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Illinois ?IL Tax Update

Todd Stroger candidly explains cigarette tax
By Tribune Staff Report
April 05, 2009
Great moments in candor:
The subject was ever-increasing cigarette taxes, and the guest on WGN-AM 720 Wednesday morning was Cook County Board President Todd Stroger.
Host John Williams asked: Isn’t it unfair to keep targeting smokers with tax increases?
“That is the American way,” Stroger replied. “And the way that it’s generally done is, you find some group that’s small enough where they can’t beat you up, and you tax them and you tell everybody else, ‘See? We didn’t tax you.’ ”

Illinois Residents:? Help Stop a Tax Increase in Your State!
The Illinois General Assembly is right now considering a proposal by Governor Pat Quinn to increase the state income tax rate by 50 percent, as well as legislation that would double the state cigarette excise tax.
The Illinois Policy Institute estimates that the governor’s plan to raise the personal income tax rate from 3 percent to 4.5 percent would cost Illinois $8.6 billion in lost economic output — more than three times the $2.8 billion in revenue the tax hike is expected to generate.
With Illinois, like the rest of the nation, mired in recession, state lawmakers should be pursuing policies that will spur, not discourage, economic growth!
What’s more, while cigarette tax increases have proven politically popular across the country, time and again history has shown that raising excise taxes does not produce projected revenue.? Of the 57 excise tax increases that states implemented between 2003 and 2007, only 16 met or exceeded revenue targets.? As just one example, when New Jersey increased its cigarette tax in 2006, instead of gaining a projected $30 million in revenue, the state lost more than $22 million.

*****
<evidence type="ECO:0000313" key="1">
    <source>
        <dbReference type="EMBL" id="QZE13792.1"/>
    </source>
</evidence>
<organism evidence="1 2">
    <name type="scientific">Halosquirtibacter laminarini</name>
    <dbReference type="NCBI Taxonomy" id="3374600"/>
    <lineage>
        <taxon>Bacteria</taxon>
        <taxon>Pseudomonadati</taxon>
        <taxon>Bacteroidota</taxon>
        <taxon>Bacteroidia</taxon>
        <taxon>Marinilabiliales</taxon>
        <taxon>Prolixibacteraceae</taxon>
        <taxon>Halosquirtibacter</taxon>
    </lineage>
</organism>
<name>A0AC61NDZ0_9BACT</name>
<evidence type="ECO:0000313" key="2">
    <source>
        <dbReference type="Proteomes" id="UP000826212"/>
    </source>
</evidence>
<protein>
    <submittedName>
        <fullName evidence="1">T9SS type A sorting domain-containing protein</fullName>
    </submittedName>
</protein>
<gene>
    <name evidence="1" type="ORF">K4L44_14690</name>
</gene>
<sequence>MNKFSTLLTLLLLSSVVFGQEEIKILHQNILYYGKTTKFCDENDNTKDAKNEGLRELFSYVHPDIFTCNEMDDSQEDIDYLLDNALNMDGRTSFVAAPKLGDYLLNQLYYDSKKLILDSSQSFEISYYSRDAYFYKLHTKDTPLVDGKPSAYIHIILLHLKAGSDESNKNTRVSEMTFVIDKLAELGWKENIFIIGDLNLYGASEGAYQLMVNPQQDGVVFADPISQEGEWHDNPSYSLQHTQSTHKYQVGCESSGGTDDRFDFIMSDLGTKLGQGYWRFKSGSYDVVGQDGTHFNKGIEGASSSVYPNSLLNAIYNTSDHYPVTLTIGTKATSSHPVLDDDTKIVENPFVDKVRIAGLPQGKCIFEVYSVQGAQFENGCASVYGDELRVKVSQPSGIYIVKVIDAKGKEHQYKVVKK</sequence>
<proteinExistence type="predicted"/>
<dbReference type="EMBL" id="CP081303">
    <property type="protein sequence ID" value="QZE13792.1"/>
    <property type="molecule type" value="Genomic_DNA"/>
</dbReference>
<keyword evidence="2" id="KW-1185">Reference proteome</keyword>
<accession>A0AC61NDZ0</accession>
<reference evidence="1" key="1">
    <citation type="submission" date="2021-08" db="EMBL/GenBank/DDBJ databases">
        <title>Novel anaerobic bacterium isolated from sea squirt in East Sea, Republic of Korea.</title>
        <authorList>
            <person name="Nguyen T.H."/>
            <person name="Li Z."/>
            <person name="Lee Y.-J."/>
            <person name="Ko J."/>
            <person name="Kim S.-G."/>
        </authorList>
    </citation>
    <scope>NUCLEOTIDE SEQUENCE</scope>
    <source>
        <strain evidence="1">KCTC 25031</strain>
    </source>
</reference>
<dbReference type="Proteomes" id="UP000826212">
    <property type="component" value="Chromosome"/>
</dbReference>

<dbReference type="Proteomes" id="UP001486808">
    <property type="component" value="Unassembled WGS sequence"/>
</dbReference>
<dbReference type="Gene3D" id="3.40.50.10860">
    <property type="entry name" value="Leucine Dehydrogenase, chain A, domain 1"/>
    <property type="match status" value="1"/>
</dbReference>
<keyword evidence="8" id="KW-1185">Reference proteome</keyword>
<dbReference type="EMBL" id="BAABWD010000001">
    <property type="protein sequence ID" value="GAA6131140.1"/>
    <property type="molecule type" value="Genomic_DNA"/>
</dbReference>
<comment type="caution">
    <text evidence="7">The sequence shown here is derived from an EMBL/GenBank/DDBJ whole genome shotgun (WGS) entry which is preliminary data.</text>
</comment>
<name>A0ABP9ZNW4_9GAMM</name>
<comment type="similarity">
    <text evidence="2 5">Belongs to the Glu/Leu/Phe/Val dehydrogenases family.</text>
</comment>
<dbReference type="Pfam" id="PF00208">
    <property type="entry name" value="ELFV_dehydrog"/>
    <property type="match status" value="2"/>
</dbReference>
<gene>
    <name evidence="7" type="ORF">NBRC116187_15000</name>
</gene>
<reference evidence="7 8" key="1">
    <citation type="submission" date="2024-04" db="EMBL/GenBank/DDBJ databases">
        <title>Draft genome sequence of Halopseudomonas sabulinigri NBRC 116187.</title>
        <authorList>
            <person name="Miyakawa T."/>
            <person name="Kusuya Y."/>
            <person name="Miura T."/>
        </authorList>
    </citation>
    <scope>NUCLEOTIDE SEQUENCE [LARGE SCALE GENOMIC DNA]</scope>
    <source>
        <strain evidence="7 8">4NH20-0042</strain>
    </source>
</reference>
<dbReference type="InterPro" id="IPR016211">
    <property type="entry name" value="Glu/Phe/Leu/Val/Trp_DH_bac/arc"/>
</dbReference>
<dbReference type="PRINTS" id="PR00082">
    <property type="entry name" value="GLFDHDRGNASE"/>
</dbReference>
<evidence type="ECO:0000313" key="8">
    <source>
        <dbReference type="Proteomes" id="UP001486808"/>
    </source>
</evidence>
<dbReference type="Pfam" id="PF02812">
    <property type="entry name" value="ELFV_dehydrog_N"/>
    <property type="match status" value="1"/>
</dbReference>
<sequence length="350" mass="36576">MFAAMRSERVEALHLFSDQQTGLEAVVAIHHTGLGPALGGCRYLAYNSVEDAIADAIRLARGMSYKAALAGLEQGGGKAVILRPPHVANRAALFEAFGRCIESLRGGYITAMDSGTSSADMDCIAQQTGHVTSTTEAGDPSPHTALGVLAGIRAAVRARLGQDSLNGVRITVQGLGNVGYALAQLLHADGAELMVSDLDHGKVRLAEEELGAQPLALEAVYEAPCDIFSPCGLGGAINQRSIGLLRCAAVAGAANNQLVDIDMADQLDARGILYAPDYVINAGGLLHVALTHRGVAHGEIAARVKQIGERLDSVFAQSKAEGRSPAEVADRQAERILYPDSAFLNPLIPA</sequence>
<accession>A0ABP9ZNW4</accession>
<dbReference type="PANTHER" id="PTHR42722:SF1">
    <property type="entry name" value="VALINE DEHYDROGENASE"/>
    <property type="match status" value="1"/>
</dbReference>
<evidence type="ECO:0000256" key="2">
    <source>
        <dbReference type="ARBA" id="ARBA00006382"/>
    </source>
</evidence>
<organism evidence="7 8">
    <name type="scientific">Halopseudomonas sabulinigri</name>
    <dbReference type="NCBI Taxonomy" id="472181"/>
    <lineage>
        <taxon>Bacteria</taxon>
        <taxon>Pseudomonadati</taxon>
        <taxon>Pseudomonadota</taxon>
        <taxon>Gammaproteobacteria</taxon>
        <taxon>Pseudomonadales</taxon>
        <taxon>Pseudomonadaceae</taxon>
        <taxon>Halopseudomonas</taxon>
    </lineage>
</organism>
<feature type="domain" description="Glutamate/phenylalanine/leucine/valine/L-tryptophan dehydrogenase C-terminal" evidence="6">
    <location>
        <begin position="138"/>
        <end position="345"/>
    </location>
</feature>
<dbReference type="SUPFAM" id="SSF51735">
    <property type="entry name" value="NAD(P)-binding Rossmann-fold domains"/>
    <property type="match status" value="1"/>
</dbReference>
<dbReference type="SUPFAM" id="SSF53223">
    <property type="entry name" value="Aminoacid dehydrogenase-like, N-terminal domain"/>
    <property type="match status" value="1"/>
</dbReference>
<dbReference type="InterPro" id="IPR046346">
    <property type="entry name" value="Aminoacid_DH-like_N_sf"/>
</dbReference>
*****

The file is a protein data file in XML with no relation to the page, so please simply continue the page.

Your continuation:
Illinois’ proposed tax increase would make its cigarette tax rate higher than those of all five bordering states, driving smokers to purchase their cigarettes across state lines, or through untaxed or lower-tax venues, such as Native American territories and the Internet.
When the expected tobacco tax revenue fails to materialize, the politicians in Springfield will end up increasing yet more of your taxes to make up the shortfall!
In addition, excise taxes are regressive, disproportionately impacting the poor and those living on fixed incomes, and the Congressional Budget Office has said that cigarette excise taxes are the most regressive of all.
Spending by the Illinois state government has grown 45 percent per capita over the past 10 years.? With millions of families and businesses in Illinois struggling to make ends meet, lawmakers should be cutting spending and taxes, rather than asking Illinoisans to hand over more of their hard-earned income.
Please tell Governor Quinn and your state senator and representative today to forego raising taxes and instead do what households across the country are doing:? Cut wasteful and non-essential spending to fund vital priorities!

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